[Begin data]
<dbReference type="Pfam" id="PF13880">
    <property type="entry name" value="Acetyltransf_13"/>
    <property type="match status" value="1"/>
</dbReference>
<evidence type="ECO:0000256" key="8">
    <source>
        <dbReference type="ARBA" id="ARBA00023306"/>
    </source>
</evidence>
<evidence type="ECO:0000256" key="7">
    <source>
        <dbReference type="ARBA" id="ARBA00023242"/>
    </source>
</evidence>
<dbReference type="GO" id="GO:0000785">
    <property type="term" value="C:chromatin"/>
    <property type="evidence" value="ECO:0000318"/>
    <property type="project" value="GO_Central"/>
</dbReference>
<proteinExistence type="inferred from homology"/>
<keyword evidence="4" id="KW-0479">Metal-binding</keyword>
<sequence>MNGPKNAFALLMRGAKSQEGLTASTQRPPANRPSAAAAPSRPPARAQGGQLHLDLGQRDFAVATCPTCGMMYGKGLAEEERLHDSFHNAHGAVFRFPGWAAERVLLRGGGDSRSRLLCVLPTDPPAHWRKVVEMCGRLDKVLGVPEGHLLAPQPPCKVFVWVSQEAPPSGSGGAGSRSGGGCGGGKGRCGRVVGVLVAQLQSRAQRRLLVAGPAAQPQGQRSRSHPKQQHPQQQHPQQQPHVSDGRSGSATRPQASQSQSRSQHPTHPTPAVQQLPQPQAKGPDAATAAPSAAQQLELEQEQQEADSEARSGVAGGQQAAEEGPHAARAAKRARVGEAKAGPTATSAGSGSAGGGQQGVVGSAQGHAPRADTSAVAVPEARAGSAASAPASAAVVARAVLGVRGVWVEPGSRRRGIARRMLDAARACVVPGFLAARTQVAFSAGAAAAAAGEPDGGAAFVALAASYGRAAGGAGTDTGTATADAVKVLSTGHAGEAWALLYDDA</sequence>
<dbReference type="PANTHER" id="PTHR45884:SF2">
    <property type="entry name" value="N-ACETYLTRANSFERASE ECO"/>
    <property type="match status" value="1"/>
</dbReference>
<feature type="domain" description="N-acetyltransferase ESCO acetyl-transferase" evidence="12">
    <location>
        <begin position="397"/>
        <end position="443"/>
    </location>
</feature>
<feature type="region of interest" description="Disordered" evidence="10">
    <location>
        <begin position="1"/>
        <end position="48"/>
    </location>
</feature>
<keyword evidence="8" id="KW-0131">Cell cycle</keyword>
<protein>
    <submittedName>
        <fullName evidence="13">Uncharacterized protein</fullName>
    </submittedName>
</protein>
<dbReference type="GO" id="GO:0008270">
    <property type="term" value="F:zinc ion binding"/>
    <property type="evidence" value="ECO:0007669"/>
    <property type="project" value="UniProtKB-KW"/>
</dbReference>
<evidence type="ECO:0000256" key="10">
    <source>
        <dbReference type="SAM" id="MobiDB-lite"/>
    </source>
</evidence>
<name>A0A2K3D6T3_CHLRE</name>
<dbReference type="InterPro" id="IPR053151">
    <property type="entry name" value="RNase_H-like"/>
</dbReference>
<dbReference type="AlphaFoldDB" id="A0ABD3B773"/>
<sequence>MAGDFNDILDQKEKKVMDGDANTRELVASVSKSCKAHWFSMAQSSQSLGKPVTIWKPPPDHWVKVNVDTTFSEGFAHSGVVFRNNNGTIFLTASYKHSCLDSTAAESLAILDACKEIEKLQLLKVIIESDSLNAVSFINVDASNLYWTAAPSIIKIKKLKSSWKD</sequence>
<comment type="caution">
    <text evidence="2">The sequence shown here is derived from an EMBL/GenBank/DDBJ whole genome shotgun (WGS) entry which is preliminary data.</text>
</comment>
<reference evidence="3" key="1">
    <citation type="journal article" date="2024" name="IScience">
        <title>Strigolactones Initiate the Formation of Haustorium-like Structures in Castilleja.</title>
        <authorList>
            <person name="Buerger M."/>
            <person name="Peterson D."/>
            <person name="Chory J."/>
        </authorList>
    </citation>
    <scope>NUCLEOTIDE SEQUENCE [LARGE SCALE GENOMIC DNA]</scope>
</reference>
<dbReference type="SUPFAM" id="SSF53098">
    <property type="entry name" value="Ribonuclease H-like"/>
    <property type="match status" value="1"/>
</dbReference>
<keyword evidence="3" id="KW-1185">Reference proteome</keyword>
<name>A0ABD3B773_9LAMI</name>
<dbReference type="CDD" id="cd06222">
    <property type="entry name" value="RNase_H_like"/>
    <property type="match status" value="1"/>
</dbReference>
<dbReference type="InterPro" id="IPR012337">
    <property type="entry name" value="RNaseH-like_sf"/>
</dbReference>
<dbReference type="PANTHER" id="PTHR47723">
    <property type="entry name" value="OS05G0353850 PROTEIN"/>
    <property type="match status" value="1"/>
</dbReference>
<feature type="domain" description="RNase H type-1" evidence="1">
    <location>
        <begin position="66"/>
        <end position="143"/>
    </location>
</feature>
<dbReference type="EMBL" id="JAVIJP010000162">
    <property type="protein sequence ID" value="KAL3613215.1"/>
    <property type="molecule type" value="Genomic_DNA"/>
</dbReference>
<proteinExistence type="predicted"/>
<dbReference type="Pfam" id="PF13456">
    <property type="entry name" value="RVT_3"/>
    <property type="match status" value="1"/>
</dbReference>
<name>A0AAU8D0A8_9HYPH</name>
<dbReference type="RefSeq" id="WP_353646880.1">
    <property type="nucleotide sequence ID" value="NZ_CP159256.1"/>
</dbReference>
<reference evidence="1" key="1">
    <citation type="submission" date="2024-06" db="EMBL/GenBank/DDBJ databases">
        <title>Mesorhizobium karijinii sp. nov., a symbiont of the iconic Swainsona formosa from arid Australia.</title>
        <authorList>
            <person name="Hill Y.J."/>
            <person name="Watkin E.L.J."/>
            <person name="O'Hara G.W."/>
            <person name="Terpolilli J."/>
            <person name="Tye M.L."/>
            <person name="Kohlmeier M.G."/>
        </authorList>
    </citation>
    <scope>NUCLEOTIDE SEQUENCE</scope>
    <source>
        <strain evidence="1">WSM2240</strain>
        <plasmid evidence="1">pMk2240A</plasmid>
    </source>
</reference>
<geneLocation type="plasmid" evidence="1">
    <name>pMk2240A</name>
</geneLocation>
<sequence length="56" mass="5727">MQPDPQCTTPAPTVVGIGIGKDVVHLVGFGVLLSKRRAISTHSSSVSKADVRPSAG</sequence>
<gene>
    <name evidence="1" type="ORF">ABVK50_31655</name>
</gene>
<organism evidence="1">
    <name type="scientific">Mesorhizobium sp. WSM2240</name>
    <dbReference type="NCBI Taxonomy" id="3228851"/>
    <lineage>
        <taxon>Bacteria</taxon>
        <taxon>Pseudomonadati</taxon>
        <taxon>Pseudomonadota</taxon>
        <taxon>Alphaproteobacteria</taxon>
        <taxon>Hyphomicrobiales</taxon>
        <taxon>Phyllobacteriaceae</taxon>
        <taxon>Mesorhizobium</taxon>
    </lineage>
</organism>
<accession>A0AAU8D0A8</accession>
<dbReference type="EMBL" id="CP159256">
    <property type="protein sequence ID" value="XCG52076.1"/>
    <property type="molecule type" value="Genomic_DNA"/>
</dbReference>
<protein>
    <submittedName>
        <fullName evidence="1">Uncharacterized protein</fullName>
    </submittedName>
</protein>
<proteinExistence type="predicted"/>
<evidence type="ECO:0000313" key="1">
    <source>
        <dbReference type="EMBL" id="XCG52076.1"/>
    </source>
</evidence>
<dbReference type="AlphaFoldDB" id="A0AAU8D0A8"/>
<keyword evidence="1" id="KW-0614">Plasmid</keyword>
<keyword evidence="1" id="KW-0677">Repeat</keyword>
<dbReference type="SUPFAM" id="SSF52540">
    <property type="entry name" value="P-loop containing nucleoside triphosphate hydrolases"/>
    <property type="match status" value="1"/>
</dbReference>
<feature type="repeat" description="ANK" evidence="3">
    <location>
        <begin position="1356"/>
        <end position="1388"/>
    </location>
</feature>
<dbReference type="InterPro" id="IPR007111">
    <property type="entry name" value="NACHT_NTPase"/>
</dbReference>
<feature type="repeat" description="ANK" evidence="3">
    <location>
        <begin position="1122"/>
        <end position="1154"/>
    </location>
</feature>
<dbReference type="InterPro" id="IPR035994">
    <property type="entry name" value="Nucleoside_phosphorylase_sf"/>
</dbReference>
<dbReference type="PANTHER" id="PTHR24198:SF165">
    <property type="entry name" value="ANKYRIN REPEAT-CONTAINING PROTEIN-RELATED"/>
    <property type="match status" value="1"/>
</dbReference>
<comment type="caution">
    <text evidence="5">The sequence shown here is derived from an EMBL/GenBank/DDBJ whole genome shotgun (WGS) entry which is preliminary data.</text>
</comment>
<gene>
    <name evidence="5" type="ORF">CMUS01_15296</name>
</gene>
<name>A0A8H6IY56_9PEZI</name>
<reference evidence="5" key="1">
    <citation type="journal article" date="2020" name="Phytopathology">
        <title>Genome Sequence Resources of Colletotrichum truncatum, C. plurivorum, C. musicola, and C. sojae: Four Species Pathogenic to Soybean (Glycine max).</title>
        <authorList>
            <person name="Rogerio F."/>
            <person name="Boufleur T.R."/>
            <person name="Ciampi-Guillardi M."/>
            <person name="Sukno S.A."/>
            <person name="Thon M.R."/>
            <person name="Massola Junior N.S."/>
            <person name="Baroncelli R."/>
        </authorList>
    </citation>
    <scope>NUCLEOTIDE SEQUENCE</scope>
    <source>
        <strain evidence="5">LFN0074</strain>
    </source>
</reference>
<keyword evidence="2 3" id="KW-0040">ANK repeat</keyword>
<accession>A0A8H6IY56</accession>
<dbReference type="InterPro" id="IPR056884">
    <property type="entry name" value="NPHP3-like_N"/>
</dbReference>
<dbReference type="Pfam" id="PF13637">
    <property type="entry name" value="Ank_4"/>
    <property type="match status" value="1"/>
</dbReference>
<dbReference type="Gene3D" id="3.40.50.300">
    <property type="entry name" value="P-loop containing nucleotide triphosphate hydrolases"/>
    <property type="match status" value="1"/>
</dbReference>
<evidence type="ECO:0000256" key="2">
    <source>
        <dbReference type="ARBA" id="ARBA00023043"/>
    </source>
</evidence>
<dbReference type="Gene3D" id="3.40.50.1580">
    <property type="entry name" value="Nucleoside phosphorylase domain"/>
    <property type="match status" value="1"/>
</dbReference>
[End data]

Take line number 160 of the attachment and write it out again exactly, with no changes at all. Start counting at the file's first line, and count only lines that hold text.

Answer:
<evidence type="ECO:0000313" key="1">